Guest blog by Pam W., Two-Time Lebanon LIFE Team Participant
Geopolitical crises and wars have become typical news items. Following the coverage of the war in Syria, the images of casualties rattled me, but they were just news. In 2017, I joined GAiN on its first LIFE team mission to Lebanon to serve alongside a local partner working with refugees in Beirut. While there, I visited the Bekaa Valley, an area of farmland near the Syrian border that is now filled with a multitude of makeshift tents. The valley has become “home” to Syrians who fled their war-torn country.
We hear a lot about the war and refugees from Syria, but not so much about the Syrians displaced within their own country – and there are many. Some had to flee their bomb-stricken homes, along with any surviving family members, with only the clothes on their back. While in Lebanon, I met Syrian aid workers from GAiN’s local partner who provide both physical (food distribution) and emotional support to these Internally Displaced People (IDP). They shared accounts of the experiences of IDPs, and also some of their own. One aid worker shared her own chilling account of escaping armed groups. These experiences are unlike those reported in the media. They are painfully detailed and personal.
After returning home, news from Syria was no longer just news to me. Now I had friends living there – and that changed everything. With the war into its seventh year, local Syrians were surviving with limited resources and diminishing hope, and they are feeling forgotten.
I needed to do something….
I felt it was important that I share their stories so the world could relate to them on a personal level. I also launched a GAiN campaign and fundraised for 100 Bags of Blessing. Each bag provides food for a family of five for a month. These bags are vital to IDPs in Syria who struggle on a daily basis for even the most basic of necessities. The campaign enables sponsors to support the IDPs in Syria in a direct way, but it also helps to restore their hope and reminds them that they have not been forgotten and are loved.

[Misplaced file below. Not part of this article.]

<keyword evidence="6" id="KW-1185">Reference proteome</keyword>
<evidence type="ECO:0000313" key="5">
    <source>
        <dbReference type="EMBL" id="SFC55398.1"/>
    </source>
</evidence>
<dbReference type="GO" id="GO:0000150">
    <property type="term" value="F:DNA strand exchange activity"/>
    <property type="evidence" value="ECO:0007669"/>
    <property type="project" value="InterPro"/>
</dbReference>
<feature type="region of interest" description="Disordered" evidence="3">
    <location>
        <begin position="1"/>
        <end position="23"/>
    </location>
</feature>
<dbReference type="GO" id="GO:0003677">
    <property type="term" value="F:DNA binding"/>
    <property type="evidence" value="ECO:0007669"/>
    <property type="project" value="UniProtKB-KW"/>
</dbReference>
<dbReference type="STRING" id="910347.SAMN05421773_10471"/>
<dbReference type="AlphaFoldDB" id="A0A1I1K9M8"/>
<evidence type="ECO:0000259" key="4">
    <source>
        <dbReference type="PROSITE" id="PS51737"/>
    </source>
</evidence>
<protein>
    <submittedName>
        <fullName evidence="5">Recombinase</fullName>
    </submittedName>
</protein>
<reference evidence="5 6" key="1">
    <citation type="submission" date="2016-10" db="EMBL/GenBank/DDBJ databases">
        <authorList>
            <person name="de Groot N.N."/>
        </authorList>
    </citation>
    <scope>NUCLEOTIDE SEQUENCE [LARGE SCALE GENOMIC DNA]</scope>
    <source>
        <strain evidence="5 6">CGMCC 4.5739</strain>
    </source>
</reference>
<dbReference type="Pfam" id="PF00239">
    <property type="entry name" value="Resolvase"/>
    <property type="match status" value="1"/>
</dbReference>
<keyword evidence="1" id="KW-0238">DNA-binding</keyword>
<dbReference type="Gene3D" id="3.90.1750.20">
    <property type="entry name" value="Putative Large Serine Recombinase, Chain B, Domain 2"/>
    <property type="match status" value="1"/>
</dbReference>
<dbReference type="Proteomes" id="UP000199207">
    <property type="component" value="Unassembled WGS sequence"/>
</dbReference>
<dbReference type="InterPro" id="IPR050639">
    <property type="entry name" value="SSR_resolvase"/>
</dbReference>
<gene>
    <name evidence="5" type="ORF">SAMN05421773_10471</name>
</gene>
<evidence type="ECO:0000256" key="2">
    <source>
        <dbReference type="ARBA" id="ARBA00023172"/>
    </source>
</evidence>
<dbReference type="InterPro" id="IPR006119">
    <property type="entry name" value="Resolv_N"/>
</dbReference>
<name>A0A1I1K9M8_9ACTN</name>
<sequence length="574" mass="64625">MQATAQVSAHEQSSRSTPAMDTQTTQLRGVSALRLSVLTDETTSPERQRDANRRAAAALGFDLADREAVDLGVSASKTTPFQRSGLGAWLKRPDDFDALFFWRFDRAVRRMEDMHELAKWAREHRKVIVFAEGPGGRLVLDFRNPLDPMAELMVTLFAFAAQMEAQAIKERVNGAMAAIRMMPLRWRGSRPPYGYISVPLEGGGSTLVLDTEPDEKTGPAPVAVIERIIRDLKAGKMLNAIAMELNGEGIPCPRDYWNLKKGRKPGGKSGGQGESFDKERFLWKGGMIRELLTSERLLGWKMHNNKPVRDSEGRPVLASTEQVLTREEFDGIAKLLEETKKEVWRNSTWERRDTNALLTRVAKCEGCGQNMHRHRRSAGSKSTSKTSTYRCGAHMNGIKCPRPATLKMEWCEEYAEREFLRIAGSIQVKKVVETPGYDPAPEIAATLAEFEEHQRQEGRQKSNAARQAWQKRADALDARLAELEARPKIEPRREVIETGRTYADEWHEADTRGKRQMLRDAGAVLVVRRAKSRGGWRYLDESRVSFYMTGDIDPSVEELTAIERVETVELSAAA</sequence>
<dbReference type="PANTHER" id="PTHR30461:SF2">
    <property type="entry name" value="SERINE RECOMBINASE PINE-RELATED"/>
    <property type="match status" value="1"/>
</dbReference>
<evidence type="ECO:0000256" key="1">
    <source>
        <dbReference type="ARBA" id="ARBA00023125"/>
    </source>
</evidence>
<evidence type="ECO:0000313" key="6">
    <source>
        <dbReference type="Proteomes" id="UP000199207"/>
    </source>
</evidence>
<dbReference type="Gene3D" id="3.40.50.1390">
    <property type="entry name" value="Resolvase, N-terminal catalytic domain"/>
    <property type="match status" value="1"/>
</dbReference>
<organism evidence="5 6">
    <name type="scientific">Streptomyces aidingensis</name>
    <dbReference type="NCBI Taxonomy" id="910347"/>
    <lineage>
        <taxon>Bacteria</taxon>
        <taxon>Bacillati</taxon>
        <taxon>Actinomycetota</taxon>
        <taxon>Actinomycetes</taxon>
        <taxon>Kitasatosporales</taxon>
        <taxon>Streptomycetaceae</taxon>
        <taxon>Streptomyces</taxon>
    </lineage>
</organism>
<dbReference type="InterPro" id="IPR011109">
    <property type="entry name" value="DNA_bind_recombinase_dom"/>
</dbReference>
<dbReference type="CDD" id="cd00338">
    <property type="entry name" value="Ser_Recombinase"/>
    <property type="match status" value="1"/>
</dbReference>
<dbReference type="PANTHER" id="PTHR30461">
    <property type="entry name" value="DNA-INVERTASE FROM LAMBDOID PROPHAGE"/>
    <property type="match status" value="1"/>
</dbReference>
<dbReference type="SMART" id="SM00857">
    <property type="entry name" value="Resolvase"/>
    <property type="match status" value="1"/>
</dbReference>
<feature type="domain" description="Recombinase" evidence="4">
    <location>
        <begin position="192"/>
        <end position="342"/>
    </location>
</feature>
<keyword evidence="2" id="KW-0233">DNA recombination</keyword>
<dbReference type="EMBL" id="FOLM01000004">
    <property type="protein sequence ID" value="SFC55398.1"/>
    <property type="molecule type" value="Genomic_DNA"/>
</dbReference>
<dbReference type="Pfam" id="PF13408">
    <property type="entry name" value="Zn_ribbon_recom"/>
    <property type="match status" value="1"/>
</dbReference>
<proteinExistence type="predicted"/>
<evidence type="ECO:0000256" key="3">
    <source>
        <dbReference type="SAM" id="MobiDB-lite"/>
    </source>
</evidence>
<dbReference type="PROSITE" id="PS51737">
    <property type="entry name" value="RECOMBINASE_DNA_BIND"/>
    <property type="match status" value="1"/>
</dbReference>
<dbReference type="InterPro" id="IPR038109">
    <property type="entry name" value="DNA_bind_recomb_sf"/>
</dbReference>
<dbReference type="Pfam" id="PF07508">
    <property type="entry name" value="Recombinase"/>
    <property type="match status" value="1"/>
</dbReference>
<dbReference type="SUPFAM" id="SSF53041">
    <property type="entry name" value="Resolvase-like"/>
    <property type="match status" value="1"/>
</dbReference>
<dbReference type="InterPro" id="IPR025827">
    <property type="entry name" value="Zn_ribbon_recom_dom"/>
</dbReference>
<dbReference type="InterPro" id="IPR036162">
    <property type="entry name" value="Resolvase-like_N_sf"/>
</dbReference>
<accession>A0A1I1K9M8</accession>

Returning to Lebanon in 2018, there was a sense of familiarity. Reconnecting with the staff of GAiN’s local partner and the refugee children was like visiting relatives; no introduction was necessary. For me, the highlight was spending time with the aid workers from Syria. I feel my GAiN campaign brought me closer to them. There were a few familiar faces from my first visit, but I felt a sense of closeness with all of them. They were like family. I am humbled by the tenacity of these aid workers, the silent heroes that the world will never know.
Hearing stories about those who received the Bags of Blessing was like a sequel to my fundraising campaign, following the journey of these bags into the hands of specific recipients. Without this food distribution, these people wouldn’t have had enough to eat.
Returning home this time, I am not just telling stories. I am sharing about the lives of people who now have a special place in my life. Continued support of IDPs in Syria through programs such as the Bags of Blessing program is still very much needed. Most importantly, I hope to cultivate a connection between them and the rest of the world by sharing their personal testimonies gathered during my LIFE team experiences.
Like the song says: “We are the world…We’re all part of God’s great big family…we’ll make a brighter day…Just you and me.”
Whether it is getting to know the refugees in our neighbourhood or joining GAiN’s LIFE team in Lebanon and meeting them locally, the encounter is life-changing. They will no longer be just news stories but personal acquaintances, and for me, like family!